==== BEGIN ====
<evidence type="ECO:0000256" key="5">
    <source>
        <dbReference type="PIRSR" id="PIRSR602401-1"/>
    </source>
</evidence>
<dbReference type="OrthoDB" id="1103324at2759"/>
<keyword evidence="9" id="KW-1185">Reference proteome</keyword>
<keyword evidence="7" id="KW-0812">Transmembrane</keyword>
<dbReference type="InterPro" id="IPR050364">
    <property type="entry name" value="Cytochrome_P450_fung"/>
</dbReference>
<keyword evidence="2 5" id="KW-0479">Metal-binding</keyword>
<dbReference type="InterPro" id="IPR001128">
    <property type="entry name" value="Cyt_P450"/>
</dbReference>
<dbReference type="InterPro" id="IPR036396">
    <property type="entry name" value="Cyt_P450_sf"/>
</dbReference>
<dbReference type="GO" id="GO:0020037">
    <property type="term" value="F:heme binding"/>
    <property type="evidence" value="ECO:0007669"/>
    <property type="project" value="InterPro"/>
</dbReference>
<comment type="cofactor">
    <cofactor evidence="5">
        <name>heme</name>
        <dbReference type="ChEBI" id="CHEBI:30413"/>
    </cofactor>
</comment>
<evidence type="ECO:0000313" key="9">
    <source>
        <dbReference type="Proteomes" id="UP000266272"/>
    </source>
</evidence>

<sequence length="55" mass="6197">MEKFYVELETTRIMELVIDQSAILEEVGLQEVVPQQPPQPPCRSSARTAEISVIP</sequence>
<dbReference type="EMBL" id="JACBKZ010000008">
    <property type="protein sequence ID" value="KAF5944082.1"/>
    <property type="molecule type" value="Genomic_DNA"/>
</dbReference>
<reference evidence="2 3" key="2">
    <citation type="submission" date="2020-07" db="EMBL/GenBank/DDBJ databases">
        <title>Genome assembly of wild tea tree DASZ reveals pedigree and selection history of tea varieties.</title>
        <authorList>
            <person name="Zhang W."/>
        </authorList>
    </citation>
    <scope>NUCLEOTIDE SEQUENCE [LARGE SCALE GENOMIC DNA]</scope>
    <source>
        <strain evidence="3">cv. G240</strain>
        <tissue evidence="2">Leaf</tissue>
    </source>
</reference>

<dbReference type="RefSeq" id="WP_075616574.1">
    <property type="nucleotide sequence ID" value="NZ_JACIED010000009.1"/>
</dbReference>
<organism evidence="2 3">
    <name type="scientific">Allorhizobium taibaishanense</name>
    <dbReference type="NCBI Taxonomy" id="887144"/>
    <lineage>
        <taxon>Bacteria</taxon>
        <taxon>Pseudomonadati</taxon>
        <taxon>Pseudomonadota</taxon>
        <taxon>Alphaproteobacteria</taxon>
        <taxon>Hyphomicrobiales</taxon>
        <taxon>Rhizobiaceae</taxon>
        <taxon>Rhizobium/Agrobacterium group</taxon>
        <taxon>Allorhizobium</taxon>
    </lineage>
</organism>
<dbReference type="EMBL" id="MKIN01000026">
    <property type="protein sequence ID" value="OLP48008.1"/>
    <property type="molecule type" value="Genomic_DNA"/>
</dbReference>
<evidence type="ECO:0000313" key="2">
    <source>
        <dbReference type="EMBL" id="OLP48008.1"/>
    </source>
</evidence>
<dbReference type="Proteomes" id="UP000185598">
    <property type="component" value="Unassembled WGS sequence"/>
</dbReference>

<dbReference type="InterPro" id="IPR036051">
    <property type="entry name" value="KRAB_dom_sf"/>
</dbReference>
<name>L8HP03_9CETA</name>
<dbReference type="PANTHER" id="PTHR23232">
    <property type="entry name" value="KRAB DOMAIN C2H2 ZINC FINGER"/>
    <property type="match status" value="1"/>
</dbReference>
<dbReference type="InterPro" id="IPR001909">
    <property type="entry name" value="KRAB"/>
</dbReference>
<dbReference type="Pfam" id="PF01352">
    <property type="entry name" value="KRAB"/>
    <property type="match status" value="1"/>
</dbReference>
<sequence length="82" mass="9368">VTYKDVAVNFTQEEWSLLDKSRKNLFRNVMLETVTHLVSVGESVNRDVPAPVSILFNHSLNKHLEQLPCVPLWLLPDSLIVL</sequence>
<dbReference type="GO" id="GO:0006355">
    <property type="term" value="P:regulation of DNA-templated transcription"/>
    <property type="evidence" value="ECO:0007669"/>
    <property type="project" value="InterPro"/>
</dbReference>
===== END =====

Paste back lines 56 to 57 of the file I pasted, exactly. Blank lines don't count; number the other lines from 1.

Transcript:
<organism evidence="2 3">
    <name type="scientific">Allorhizobium taibaishanense</name>